Paul Ayomaya, a 25-year-old and inhabitant of Ajilete, in the Ipokia Local Government Area of Ogun State, had settled December for the migration of his family to his recently finished working in the group.
Two months previously the date, he was felled by stray shots discharged by a few authorities of the Nigeria Customs Service at a checkpoint in the group.
As per reports, the authorities positioned their van at the checkpoint to anticipate smugglers, who were stowing away in a bush, from picking up section into the town.
The smugglers purportedly pulled stones and different items at the authorities to pursue them far from the range.
The leaders of the customs group was said to have been hit by a stone, inciting the authorities to react with gunfire.
A record of the episode demonstrated that Ayomaya was on a bike, coming back from a filling station in the range, when the shots hit him in the head.
After the episode, Customs agents left their checkpoint from Ajilete to Oke Odan, because of a paranoid fear of assaults by incensed inhabitants.
In another form, the father of two kids was said to have gone to clean a congregation in the group and was returning home around 9am when he was shot.
However, an inhabitant, who distinguished himself basically as Akanbi, disclosed to Punch journalists that Ayomaya had hurried to the scene on hearing that the smugglers were tossing stones at the authorities.
He said, “Some smugglers went to pick a car at Olu Odo. They saw the customs officials at the checkpoint and started throwing stones at them. A stone hit their boss. Paul (Ayomaya) heard about the incident and decided to go to watch.
“The customs started shooting and stray bullets hit him in the head. He died on the spot. He had told his wife that they would move to his new house in December, not knowing that he was going to die. He was a kind person.”
Efforts to speak with the wife was unsuccessful as she was said to be too distraught to speak on the incident.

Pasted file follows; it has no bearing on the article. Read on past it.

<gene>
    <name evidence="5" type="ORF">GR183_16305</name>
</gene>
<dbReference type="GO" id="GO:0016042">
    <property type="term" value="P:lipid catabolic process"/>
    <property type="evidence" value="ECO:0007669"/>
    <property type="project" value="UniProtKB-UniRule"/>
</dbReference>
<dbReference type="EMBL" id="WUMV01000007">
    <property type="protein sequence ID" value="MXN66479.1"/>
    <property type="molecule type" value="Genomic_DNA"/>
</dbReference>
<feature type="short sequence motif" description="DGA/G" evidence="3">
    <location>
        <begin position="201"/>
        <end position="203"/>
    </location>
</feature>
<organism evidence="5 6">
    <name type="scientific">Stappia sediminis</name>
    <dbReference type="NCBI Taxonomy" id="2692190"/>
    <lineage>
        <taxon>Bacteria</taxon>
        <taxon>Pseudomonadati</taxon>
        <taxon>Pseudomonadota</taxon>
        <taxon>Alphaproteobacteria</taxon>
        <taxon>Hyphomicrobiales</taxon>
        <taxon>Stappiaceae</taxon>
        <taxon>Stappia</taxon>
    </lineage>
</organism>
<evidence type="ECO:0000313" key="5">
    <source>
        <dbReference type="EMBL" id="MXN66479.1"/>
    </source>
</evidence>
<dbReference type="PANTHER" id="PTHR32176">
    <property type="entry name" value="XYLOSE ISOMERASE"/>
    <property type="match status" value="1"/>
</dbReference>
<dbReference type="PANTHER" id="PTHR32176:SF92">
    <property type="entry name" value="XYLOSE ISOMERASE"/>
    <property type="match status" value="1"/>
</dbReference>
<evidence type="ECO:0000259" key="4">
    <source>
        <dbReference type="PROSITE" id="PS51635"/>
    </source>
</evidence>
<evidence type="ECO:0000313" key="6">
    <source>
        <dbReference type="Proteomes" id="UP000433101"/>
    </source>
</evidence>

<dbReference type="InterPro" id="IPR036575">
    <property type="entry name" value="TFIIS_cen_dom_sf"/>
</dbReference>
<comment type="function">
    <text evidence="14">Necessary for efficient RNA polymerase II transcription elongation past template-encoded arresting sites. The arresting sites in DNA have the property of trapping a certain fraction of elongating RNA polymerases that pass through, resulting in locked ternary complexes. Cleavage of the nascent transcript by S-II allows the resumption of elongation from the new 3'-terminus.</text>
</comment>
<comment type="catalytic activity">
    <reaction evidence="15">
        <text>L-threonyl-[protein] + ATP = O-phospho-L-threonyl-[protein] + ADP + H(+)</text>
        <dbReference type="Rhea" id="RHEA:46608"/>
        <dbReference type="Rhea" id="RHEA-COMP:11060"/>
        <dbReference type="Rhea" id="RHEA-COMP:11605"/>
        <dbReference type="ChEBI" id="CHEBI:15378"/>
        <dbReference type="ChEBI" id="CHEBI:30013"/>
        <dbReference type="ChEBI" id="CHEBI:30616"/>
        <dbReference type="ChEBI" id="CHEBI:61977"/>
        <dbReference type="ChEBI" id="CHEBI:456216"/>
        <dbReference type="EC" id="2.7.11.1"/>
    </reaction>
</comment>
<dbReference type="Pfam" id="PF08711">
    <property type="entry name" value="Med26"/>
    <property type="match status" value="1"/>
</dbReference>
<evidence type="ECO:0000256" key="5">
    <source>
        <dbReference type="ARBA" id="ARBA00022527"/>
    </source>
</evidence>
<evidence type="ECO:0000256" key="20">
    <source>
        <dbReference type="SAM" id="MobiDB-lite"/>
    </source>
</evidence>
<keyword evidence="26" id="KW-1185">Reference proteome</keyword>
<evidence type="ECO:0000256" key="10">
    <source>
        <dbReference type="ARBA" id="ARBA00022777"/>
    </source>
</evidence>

Reacting to the incident, the Public Relations Officer, NCS, Ogun Area Command, Abdullahi Maiwada, said the command had got intelligence report that some suspected smugglers had smuggled three tokunbo vehicles into the village from neighbouring Republic of Benin through the Idiroko border.
He said the operatives stormed the village in search of the smugglers and impounded one of the alleged smuggled vehicles, a Toyota Tundra pickup van.
In his statement, “It was when our operatives wanted to move the impounded vehicle to our Idiroko office that some hoodlums barricaded the roads with various objects.
“Since our operatives did not want to shoot anyone, they started shooting continuously into air to scare away the hoodlums and to secure their own lives.
“Eventually, our operatives succeeded in taking the impounded vehicle away.
“We later got the information that someone was hit by a stray bullet and he died instantly in the village.
“The person was not even among the hoodlums who blocked the road. It is a very sad development.”
When asked who fired the bullet that killed the victim, Maiwada said he could not say from where the bullet came from.
““In our command we value human lives and we will not deliberately do anything to take a human life,” he added.
Meanwhile, some friends of the deceased, residents and social media users had lamented that the killing of innocent persons by customs officials was becoming rampant.
Lamenting the death on her Facebook page, a resident, Racheal Abiala, wrote, “Hmmm, God, save us in Ajilete and vindicate us. It is getting worse. Customs men are killing innocent souls. My brother, the Lord will grant you eternal rest and comfort your wife, children and the parents you left behind.”
A sympathiser and friend of the deceased, Nobiu Dotun, described his death as shocking, raining invective on the perpetrators.
“Ha! Brother; it was so painful when I heard of your death. I remember the last time you told me to look for a buyer for your ‘bike.’ Whosoever that did this to you will also die like this,” he said.
A poster, Adoyi Sylvester Francis, blamed the death on the lack of adequate training of the officials in the use of firearms.
He wrote, “Very unfortunate. Some of these things happen because of overzealousness on the part of ill-prepared or ill-trained personnel. Giving them guns is surely different from knowing how to handle them. Thus sad cases like this occur now and then. Something ought to be done to avoid such ugly occurrence.”